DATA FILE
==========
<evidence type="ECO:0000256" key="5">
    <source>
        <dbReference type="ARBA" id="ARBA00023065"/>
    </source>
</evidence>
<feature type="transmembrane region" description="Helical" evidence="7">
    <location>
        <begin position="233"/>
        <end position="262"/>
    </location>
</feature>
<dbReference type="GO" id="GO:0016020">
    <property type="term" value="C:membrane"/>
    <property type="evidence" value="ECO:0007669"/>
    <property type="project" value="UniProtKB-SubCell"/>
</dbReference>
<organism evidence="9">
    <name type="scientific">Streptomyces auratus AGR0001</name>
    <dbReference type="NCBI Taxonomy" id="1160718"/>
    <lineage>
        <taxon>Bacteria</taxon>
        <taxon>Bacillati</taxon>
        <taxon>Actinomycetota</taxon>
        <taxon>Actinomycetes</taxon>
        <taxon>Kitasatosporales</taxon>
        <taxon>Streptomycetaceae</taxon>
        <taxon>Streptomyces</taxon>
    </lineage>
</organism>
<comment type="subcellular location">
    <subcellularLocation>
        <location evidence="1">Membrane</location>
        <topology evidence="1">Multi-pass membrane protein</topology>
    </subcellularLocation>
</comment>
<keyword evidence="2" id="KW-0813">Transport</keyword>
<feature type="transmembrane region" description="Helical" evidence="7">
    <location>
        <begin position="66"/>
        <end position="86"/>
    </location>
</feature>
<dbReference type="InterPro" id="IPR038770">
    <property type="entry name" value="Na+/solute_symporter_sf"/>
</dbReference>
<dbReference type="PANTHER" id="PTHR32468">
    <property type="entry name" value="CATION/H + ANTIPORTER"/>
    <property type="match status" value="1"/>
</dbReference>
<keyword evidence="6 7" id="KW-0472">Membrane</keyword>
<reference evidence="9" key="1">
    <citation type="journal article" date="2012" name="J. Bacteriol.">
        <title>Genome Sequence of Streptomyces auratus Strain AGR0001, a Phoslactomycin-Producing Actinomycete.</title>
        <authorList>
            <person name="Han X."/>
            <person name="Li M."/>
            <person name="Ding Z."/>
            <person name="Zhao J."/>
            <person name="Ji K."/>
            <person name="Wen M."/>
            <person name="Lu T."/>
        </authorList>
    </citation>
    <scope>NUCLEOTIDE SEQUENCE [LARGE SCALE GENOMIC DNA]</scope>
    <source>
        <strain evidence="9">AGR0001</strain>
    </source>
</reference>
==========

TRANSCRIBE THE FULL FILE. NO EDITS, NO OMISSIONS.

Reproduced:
<evidence type="ECO:0000256" key="5">
    <source>
        <dbReference type="ARBA" id="ARBA00023065"/>
    </source>
</evidence>
<feature type="transmembrane region" description="Helical" evidence="7">
    <location>
        <begin position="233"/>
        <end position="262"/>
    </location>
</feature>
<dbReference type="GO" id="GO:0016020">
    <property type="term" value="C:membrane"/>
    <property type="evidence" value="ECO:0007669"/>
    <property type="project" value="UniProtKB-SubCell"/>
</dbReference>
<organism evidence="9">
    <name type="scientific">Streptomyces auratus AGR0001</name>
    <dbReference type="NCBI Taxonomy" id="1160718"/>
    <lineage>
        <taxon>Bacteria</taxon>
        <taxon>Bacillati</taxon>
        <taxon>Actinomycetota</taxon>
        <taxon>Actinomycetes</taxon>
        <taxon>Kitasatosporales</taxon>
        <taxon>Streptomycetaceae</taxon>
        <taxon>Streptomyces</taxon>
    </lineage>
</organism>
<comment type="subcellular location">
    <subcellularLocation>
        <location evidence="1">Membrane</location>
        <topology evidence="1">Multi-pass membrane protein</topology>
    </subcellularLocation>
</comment>
<keyword evidence="2" id="KW-0813">Transport</keyword>
<feature type="transmembrane region" description="Helical" evidence="7">
    <location>
        <begin position="66"/>
        <end position="86"/>
    </location>
</feature>
<dbReference type="InterPro" id="IPR038770">
    <property type="entry name" value="Na+/solute_symporter_sf"/>
</dbReference>
<dbReference type="PANTHER" id="PTHR32468">
    <property type="entry name" value="CATION/H + ANTIPORTER"/>
    <property type="match status" value="1"/>
</dbReference>
<keyword evidence="6 7" id="KW-0472">Membrane</keyword>
<reference evidence="9" key="1">
    <citation type="journal article" date="2012" name="J. Bacteriol.">
        <title>Genome Sequence of Streptomyces auratus Strain AGR0001, a Phoslactomycin-Producing Actinomycete.</title>
        <authorList>
            <person name="Han X."/>
            <person name="Li M."/>
            <person name="Ding Z."/>
            <person name="Zhao J."/>
            <person name="Ji K."/>
            <person name="Wen M."/>
            <person name="Lu T."/>
        </authorList>
    </citation>
    <scope>NUCLEOTIDE SEQUENCE [LARGE SCALE GENOMIC DNA]</scope>
    <source>
        <strain evidence="9">AGR0001</strain>
    </source>
</reference>